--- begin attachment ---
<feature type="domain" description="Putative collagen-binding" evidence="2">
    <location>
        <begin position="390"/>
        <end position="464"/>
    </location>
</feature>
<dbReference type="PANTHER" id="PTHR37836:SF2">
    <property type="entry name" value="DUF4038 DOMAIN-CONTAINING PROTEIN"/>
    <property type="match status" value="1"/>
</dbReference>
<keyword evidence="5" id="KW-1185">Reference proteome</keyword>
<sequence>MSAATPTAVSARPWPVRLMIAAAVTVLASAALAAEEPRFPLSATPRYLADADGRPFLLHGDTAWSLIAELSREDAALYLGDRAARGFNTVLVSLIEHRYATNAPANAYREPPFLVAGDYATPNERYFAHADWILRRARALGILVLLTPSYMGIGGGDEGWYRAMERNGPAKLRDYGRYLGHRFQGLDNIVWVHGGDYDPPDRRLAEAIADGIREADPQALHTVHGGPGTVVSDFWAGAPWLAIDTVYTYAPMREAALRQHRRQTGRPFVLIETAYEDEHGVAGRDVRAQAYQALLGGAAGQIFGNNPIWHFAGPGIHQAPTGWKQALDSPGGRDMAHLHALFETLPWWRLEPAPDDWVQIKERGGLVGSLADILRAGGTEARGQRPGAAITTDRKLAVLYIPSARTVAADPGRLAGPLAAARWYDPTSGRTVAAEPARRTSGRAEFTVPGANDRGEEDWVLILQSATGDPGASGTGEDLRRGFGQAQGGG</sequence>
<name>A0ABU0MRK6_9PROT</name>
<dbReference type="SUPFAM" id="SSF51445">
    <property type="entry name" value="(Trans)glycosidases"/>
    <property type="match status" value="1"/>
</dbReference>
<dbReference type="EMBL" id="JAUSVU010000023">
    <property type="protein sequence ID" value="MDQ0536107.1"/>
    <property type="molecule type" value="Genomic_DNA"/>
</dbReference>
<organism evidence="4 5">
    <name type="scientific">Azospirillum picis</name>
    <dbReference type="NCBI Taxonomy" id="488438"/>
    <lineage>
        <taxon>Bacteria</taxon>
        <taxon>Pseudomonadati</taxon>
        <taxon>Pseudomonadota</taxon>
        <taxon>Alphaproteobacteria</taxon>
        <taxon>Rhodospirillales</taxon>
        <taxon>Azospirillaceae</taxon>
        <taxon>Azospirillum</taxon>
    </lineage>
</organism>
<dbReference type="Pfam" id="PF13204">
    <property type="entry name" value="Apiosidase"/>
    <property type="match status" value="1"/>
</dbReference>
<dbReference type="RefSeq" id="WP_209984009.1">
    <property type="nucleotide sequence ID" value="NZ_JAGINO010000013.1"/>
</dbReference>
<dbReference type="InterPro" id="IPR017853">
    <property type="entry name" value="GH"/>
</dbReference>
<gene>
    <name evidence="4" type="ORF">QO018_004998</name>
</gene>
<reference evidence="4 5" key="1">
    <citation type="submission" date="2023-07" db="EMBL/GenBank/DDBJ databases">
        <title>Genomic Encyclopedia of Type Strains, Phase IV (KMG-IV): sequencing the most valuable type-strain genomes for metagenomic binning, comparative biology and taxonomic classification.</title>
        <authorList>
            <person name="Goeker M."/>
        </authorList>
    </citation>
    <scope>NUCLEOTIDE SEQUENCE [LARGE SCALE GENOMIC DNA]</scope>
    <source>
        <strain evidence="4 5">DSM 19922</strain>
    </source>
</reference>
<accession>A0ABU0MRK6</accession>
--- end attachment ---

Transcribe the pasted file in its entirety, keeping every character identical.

<feature type="domain" description="Putative collagen-binding" evidence="2">
    <location>
        <begin position="390"/>
        <end position="464"/>
    </location>
</feature>
<dbReference type="PANTHER" id="PTHR37836:SF2">
    <property type="entry name" value="DUF4038 DOMAIN-CONTAINING PROTEIN"/>
    <property type="match status" value="1"/>
</dbReference>
<keyword evidence="5" id="KW-1185">Reference proteome</keyword>
<sequence>MSAATPTAVSARPWPVRLMIAAAVTVLASAALAAEEPRFPLSATPRYLADADGRPFLLHGDTAWSLIAELSREDAALYLGDRAARGFNTVLVSLIEHRYATNAPANAYREPPFLVAGDYATPNERYFAHADWILRRARALGILVLLTPSYMGIGGGDEGWYRAMERNGPAKLRDYGRYLGHRFQGLDNIVWVHGGDYDPPDRRLAEAIADGIREADPQALHTVHGGPGTVVSDFWAGAPWLAIDTVYTYAPMREAALRQHRRQTGRPFVLIETAYEDEHGVAGRDVRAQAYQALLGGAAGQIFGNNPIWHFAGPGIHQAPTGWKQALDSPGGRDMAHLHALFETLPWWRLEPAPDDWVQIKERGGLVGSLADILRAGGTEARGQRPGAAITTDRKLAVLYIPSARTVAADPGRLAGPLAAARWYDPTSGRTVAAEPARRTSGRAEFTVPGANDRGEEDWVLILQSATGDPGASGTGEDLRRGFGQAQGGG</sequence>
<name>A0ABU0MRK6_9PROT</name>
<dbReference type="SUPFAM" id="SSF51445">
    <property type="entry name" value="(Trans)glycosidases"/>
    <property type="match status" value="1"/>
</dbReference>
<dbReference type="EMBL" id="JAUSVU010000023">
    <property type="protein sequence ID" value="MDQ0536107.1"/>
    <property type="molecule type" value="Genomic_DNA"/>
</dbReference>
<organism evidence="4 5">
    <name type="scientific">Azospirillum picis</name>
    <dbReference type="NCBI Taxonomy" id="488438"/>
    <lineage>
        <taxon>Bacteria</taxon>
        <taxon>Pseudomonadati</taxon>
        <taxon>Pseudomonadota</taxon>
        <taxon>Alphaproteobacteria</taxon>
        <taxon>Rhodospirillales</taxon>
        <taxon>Azospirillaceae</taxon>
        <taxon>Azospirillum</taxon>
    </lineage>
</organism>
<dbReference type="Pfam" id="PF13204">
    <property type="entry name" value="Apiosidase"/>
    <property type="match status" value="1"/>
</dbReference>
<dbReference type="RefSeq" id="WP_209984009.1">
    <property type="nucleotide sequence ID" value="NZ_JAGINO010000013.1"/>
</dbReference>
<dbReference type="InterPro" id="IPR017853">
    <property type="entry name" value="GH"/>
</dbReference>
<gene>
    <name evidence="4" type="ORF">QO018_004998</name>
</gene>
<reference evidence="4 5" key="1">
    <citation type="submission" date="2023-07" db="EMBL/GenBank/DDBJ databases">
        <title>Genomic Encyclopedia of Type Strains, Phase IV (KMG-IV): sequencing the most valuable type-strain genomes for metagenomic binning, comparative biology and taxonomic classification.</title>
        <authorList>
            <person name="Goeker M."/>
        </authorList>
    </citation>
    <scope>NUCLEOTIDE SEQUENCE [LARGE SCALE GENOMIC DNA]</scope>
    <source>
        <strain evidence="4 5">DSM 19922</strain>
    </source>
</reference>
<accession>A0ABU0MRK6</accession>